You talk about there being lots of different menu choices, what’s the ideal weekly consumption for a regular exerciser? What do you do in a week?
I am an exercise physiologist, so I am highly motivated to exercise and would easily meet the 150 minutes a week guidelines. But typically most days I don’t train for any more than 30 minutes. My own workouts tend to be either interval based indoor cycling in the winter or trail or mountain bike rides in the summer. Then, every other day I do some sort of bodyweight style interval training, you know push-ups, pull ups, that sort of thing, sometimes light cleans, light bench press. I tend to vary it up.
Some believe that it is unwise to do HIIT workouts more than a couple of times a week …
It really depends on the specific type of HIIT workouts you’re engaged in. I am someone who trains almost exclusively using intervals, but it’s not like all of the intervals are all-out as hard as you can go. Interval training comes in so many flavors that HIIT workouts can range tremendously. You can do an interval workout simply walking around the block, picking up the pace and then backing off. At the other end of the scale you have the most extreme interval training, you know all-out hard workouts that last much longer than the one minute workout. However, it is extremely mentally and physically demanding to do very high intensity, high volume interval workouts all the time.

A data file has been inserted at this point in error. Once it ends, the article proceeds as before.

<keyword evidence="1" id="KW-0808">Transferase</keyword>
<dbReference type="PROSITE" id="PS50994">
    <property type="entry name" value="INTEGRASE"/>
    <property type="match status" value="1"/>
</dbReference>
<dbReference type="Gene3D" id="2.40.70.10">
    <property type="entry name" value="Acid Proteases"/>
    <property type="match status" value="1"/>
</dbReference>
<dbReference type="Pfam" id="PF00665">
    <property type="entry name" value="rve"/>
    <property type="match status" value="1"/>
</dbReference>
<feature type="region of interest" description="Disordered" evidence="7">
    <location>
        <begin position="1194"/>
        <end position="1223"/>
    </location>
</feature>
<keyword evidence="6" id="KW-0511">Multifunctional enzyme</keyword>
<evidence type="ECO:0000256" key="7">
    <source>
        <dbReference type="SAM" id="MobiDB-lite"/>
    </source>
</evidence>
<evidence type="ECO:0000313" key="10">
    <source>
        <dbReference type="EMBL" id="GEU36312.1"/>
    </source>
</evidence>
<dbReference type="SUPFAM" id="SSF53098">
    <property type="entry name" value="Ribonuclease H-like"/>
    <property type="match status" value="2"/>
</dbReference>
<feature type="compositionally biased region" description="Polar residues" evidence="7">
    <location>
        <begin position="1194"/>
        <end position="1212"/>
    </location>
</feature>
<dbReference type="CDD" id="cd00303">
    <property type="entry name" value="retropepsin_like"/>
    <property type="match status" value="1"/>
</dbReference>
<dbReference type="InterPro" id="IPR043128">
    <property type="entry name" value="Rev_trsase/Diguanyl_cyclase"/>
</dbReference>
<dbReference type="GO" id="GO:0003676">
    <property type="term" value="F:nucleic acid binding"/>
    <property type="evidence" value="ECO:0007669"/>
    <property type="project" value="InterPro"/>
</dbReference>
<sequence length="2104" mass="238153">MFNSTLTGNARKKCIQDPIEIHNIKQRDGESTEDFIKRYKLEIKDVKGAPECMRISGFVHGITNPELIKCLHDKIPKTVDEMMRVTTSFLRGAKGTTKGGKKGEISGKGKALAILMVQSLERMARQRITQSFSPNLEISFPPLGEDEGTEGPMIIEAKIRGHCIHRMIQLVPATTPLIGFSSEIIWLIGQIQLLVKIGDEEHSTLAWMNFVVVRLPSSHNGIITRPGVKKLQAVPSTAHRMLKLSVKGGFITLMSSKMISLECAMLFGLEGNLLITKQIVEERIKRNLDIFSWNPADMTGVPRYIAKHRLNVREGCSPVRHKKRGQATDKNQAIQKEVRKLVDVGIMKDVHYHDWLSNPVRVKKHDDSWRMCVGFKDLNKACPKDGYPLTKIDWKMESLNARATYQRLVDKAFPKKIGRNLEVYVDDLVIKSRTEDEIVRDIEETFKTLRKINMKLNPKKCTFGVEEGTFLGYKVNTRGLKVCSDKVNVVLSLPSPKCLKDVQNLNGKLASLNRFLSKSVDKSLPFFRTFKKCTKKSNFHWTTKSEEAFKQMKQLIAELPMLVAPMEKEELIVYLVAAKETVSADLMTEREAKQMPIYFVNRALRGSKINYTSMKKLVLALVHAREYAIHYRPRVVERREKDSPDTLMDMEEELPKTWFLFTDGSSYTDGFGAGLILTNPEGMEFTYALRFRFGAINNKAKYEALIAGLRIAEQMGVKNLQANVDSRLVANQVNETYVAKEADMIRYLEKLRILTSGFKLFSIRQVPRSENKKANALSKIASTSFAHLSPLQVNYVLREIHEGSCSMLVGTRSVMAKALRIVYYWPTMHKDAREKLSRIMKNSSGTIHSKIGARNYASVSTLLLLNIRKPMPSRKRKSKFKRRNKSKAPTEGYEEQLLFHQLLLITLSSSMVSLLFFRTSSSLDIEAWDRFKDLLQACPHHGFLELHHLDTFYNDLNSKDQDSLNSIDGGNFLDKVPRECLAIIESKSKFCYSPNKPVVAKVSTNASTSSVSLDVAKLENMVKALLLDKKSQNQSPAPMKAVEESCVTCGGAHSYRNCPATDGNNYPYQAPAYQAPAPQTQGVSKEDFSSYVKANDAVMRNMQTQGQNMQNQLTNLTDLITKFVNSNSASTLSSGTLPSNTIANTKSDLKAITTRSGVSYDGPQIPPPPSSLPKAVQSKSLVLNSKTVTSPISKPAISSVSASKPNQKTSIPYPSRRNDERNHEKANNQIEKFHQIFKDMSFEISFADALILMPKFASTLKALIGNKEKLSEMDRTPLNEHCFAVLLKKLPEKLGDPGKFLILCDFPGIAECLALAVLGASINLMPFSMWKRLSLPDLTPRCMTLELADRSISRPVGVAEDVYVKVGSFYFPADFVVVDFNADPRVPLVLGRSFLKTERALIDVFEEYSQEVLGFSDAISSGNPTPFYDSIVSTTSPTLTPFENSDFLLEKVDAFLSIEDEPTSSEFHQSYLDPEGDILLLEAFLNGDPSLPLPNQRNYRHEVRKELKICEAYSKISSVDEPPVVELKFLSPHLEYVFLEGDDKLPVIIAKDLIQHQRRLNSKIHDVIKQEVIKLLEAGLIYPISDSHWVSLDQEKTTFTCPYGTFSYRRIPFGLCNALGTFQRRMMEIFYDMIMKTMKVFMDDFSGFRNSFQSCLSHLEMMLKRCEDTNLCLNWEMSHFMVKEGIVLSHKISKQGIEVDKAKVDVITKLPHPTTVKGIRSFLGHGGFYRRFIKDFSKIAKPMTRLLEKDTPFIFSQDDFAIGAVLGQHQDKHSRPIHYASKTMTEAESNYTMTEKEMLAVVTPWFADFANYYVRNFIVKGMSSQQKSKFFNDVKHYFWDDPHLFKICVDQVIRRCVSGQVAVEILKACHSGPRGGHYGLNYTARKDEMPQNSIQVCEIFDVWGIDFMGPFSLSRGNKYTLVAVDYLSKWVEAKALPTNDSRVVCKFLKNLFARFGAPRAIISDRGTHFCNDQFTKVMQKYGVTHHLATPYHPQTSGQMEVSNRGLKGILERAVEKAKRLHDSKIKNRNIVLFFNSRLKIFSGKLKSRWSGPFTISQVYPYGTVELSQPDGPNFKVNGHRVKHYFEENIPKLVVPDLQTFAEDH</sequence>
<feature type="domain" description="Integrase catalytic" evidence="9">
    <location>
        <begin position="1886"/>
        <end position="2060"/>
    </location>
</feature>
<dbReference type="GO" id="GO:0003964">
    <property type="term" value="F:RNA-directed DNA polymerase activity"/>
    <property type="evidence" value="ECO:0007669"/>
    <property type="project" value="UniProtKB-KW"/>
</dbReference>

So are there risks? And how can they be avoided?
We shouldn’t overstate the potential risk of interval training. Let’s remember, the greater health risk is remaining sedentary and staying on the couch!
In fact, there is a large and growing body of research that shows that interval training has been effectively applied to mitigate risk in people with cardiovascular disease, people with diabetes, people with metabolic syndrome, older individuals… It all comes down to properly tailoring the training to an individual, maybe starting with interval walking and then progressing from there.
So when you talk about specific types of HIIT workouts, are there exercises that work better than others?
Again, I think it depends on the individual – the best exercise is something you like because you’re more likely to stick with it. Generally speaking, a well-rounded approach is always going to be best. It’s important to be doing some cardiovascular training along with muscle strengthening to maintain functional strength and movement capacity. And if you can, get in some flexibility, perhaps yoga or Pilates. That being said, if you’re someone who just likes to do interval cycling then it’s certainly better than just doing absolutely nothing – although I would encourage the periodic inclusion of functional style bodyweight training to round out your fitness program.